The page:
Japan Mega-Pension Fund Dives into Stocks, Foreign Assets, Loses Shirt. People Not Amused…(Pensions WorldWide Are Toast…)

Sunday, August 28, 2016
By Paul Martin

by Wolf Richter
August 27, 2016

“It will not harm the pension beneficiaries”: official

This is how the report by Japan’s Government Pension Investment Fund (GPIF) for the March-June quarter – the first quarter in Japan’s fiscal year – started out in order to soothe the frazzled nerves of the people who’d paid into this system all their working lives: the fund is managed “in the long-term, and its investment results should be assessed in the same manner.”

OK we get that. But what a fiasco.

The GPIF isn’t alone. Pension funds in the US and elsewhere are in deep trouble. Many of them have been taking on enormous risks to solve their underfunding problems. It has been called the “global pension crisis.” Some corporate and union pension funds in the US have already become insolvent. Others are heading that way. Local and state pension funds are neck-deep in trouble. Yet, the Fed-engineered asset bubbles have lifted all boats….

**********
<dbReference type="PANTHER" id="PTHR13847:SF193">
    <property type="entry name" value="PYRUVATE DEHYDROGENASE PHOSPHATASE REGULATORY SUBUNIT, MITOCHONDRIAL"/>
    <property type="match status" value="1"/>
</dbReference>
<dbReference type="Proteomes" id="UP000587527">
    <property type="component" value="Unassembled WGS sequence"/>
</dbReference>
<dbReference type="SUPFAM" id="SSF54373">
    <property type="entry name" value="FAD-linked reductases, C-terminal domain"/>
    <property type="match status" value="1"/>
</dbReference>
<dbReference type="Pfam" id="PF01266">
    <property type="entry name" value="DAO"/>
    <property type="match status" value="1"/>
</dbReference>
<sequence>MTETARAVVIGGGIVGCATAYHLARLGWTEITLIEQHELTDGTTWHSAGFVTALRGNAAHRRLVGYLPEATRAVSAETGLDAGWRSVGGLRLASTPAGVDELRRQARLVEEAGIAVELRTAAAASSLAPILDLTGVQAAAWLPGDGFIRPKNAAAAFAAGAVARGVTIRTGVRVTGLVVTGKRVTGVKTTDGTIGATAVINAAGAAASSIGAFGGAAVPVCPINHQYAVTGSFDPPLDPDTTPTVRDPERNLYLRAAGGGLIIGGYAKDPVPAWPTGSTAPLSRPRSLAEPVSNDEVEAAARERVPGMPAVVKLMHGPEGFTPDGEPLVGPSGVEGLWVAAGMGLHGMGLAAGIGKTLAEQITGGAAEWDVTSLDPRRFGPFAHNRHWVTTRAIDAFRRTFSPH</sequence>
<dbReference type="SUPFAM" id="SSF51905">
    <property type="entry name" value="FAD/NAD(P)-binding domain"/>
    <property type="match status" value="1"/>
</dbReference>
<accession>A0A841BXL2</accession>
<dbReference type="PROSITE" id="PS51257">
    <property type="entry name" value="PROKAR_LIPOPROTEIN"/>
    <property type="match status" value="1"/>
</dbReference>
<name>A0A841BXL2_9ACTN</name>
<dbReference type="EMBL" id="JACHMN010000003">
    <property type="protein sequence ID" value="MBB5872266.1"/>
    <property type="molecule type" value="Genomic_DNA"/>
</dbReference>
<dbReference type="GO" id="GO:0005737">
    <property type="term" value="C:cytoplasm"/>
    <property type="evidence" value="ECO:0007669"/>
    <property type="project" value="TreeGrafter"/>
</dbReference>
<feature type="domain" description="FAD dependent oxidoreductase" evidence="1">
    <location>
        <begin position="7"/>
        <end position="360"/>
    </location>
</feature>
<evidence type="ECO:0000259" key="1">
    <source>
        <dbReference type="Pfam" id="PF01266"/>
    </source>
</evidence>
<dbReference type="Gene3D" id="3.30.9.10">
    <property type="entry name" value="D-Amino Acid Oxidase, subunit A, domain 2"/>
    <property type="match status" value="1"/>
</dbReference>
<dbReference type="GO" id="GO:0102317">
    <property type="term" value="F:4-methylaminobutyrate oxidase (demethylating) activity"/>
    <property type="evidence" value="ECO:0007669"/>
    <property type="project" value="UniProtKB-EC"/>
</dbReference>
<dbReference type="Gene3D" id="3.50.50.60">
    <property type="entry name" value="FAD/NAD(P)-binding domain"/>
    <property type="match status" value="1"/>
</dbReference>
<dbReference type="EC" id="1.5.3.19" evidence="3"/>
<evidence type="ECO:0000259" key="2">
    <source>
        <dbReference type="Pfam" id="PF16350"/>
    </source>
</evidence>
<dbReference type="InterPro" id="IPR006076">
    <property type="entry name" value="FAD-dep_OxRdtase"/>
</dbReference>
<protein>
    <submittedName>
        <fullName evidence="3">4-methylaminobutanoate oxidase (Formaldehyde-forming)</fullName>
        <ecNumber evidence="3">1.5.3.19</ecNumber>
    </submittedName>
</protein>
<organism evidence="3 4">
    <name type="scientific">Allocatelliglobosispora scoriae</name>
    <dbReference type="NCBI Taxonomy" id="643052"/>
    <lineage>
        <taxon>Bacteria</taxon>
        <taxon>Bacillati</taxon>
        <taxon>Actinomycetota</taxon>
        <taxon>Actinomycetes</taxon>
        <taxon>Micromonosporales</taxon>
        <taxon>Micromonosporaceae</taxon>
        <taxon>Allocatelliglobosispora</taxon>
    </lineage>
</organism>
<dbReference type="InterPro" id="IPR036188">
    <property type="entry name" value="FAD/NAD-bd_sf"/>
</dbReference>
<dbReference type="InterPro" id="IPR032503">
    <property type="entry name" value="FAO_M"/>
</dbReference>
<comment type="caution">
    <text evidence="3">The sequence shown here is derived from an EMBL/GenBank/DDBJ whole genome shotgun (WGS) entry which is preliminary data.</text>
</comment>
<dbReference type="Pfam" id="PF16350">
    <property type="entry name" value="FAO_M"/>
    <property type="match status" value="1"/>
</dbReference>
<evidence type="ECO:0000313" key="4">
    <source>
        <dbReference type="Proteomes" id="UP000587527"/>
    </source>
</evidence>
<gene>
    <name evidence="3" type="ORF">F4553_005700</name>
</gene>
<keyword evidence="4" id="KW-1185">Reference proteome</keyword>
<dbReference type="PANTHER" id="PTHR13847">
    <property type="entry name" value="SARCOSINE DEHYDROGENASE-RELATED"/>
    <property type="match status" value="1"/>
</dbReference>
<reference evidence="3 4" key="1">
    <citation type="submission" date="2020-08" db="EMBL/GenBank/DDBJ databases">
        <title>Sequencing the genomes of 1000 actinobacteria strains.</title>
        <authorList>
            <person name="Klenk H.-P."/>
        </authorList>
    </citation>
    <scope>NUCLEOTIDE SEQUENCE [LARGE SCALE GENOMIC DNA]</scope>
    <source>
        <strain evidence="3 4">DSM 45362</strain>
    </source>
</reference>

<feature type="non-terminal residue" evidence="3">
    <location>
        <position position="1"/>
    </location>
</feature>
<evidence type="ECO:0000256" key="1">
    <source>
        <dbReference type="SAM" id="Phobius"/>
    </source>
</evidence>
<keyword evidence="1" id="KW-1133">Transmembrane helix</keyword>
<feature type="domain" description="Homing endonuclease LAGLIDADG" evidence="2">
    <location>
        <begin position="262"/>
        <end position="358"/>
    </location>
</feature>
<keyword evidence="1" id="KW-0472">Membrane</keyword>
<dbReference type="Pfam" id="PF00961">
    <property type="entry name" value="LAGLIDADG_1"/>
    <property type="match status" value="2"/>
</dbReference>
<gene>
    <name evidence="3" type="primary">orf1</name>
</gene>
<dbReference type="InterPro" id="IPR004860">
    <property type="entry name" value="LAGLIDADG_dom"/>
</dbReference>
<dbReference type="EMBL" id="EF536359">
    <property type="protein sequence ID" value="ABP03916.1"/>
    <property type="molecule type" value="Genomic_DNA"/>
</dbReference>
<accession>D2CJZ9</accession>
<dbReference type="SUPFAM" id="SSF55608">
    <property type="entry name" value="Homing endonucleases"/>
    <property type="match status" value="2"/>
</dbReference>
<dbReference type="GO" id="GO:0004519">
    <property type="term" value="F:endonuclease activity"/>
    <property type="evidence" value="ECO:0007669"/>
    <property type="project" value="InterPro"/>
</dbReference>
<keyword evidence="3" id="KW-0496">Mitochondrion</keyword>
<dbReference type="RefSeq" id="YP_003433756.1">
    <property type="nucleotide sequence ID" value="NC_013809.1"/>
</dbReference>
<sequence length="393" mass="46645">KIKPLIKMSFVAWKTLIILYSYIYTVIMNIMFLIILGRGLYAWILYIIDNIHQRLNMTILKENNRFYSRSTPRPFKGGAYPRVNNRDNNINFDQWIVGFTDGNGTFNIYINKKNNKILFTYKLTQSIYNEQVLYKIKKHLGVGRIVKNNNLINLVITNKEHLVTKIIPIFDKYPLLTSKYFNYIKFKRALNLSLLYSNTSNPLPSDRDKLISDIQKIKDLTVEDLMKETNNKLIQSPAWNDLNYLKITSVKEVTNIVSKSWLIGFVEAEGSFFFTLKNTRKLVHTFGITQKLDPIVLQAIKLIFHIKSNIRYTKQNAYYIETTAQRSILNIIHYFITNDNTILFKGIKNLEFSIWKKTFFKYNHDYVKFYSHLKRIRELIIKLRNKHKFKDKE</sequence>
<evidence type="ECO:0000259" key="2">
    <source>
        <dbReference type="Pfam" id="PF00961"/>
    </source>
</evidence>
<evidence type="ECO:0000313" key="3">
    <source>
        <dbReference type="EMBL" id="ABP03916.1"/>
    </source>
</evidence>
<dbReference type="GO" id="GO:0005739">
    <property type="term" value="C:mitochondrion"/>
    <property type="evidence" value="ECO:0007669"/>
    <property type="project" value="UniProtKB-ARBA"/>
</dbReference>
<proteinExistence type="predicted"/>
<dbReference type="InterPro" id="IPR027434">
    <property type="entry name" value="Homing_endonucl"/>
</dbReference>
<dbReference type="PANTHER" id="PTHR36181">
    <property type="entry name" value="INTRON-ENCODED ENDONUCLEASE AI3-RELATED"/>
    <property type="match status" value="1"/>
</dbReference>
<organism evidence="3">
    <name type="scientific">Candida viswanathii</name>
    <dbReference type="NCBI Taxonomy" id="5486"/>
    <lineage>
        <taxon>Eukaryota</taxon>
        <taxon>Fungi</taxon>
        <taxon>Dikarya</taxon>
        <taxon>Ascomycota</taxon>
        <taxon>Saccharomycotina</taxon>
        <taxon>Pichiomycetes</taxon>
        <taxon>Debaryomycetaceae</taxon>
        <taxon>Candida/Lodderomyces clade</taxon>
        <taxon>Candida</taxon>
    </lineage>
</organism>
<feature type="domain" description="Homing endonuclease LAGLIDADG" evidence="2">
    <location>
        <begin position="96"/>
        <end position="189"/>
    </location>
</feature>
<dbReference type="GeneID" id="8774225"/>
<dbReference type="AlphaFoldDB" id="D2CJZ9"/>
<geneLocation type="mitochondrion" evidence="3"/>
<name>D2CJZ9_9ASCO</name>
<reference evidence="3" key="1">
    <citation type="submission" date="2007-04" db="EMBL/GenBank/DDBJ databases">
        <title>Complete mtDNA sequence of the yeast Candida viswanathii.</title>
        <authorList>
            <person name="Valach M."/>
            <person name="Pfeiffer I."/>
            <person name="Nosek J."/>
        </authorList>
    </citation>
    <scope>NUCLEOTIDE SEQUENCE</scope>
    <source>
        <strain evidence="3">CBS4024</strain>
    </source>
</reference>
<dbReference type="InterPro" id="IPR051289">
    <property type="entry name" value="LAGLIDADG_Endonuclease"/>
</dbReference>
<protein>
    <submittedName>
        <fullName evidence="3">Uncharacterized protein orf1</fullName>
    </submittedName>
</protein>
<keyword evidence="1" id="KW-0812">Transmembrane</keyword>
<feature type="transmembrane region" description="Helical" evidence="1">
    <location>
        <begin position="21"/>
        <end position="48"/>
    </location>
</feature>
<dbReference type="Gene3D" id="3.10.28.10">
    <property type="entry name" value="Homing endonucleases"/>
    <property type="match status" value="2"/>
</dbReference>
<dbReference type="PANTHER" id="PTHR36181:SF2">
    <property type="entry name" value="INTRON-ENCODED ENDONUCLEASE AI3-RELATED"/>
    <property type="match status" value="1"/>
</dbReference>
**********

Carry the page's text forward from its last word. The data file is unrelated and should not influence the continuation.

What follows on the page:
But few big public pension funds can hold a candle to the GPIF’s October 2014 decision to dive into Japanese stocks and foreign stocks and bonds near the peak of the Japanese stock market rally.

Actually, it didn’t voluntarily dive into it.

It was pushed into it by the Abenomics-obsessed government and its reckless way of trying to manipulate up the stock market. The goal was to plow 20% to 25% of the fund’s assets into Japanese stocks. At the time, the fund still had about $1.4 trillion in assets, so 25% would amount to about $350 billion. It meant some serious buying over a year or two, which would inflate the stock market.

The Rest…HERE

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